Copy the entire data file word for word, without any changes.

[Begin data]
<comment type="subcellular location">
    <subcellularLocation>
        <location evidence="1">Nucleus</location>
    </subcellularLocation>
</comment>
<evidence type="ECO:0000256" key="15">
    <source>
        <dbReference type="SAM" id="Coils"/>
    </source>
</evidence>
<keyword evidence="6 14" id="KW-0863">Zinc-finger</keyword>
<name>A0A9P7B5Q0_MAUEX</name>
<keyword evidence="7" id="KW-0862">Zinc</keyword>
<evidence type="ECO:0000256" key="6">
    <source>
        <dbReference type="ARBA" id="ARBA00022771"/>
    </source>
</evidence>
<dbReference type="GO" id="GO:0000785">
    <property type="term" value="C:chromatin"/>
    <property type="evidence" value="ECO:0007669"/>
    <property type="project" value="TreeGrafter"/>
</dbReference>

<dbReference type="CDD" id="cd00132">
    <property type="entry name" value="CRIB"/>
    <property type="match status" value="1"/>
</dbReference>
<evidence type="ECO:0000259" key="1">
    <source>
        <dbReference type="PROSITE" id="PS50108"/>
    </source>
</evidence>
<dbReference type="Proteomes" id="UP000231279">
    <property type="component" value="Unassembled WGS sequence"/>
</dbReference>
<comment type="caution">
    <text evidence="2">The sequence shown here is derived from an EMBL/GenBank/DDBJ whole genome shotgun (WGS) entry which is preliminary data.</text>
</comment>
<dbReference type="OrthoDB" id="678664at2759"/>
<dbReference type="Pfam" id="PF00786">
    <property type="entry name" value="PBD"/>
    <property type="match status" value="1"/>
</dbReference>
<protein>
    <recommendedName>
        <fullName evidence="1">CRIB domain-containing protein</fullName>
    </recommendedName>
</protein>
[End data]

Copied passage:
<comment type="subcellular location">
    <subcellularLocation>
        <location evidence="1">Nucleus</location>
    </subcellularLocation>
</comment>
<evidence type="ECO:0000256" key="15">
    <source>
        <dbReference type="SAM" id="Coils"/>
    </source>
</evidence>
<keyword evidence="6 14" id="KW-0863">Zinc-finger</keyword>
<name>A0A9P7B5Q0_MAUEX</name>
<keyword evidence="7" id="KW-0862">Zinc</keyword>
<evidence type="ECO:0000256" key="6">
    <source>
        <dbReference type="ARBA" id="ARBA00022771"/>
    </source>
</evidence>
<dbReference type="GO" id="GO:0000785">
    <property type="term" value="C:chromatin"/>
    <property type="evidence" value="ECO:0007669"/>
    <property type="project" value="TreeGrafter"/>
</dbReference>

<dbReference type="CDD" id="cd00132">
    <property type="entry name" value="CRIB"/>
    <property type="match status" value="1"/>
</dbReference>
<evidence type="ECO:0000259" key="1">
    <source>
        <dbReference type="PROSITE" id="PS50108"/>
    </source>
</evidence>
<dbReference type="Proteomes" id="UP000231279">
    <property type="component" value="Unassembled WGS sequence"/>
</dbReference>
<comment type="caution">
    <text evidence="2">The sequence shown here is derived from an EMBL/GenBank/DDBJ whole genome shotgun (WGS) entry which is preliminary data.</text>
</comment>
<dbReference type="OrthoDB" id="678664at2759"/>
<dbReference type="Pfam" id="PF00786">
    <property type="entry name" value="PBD"/>
    <property type="match status" value="1"/>
</dbReference>
<protein>
    <recommendedName>
        <fullName evidence="1">CRIB domain-containing protein</fullName>
    </recommendedName>
</protein>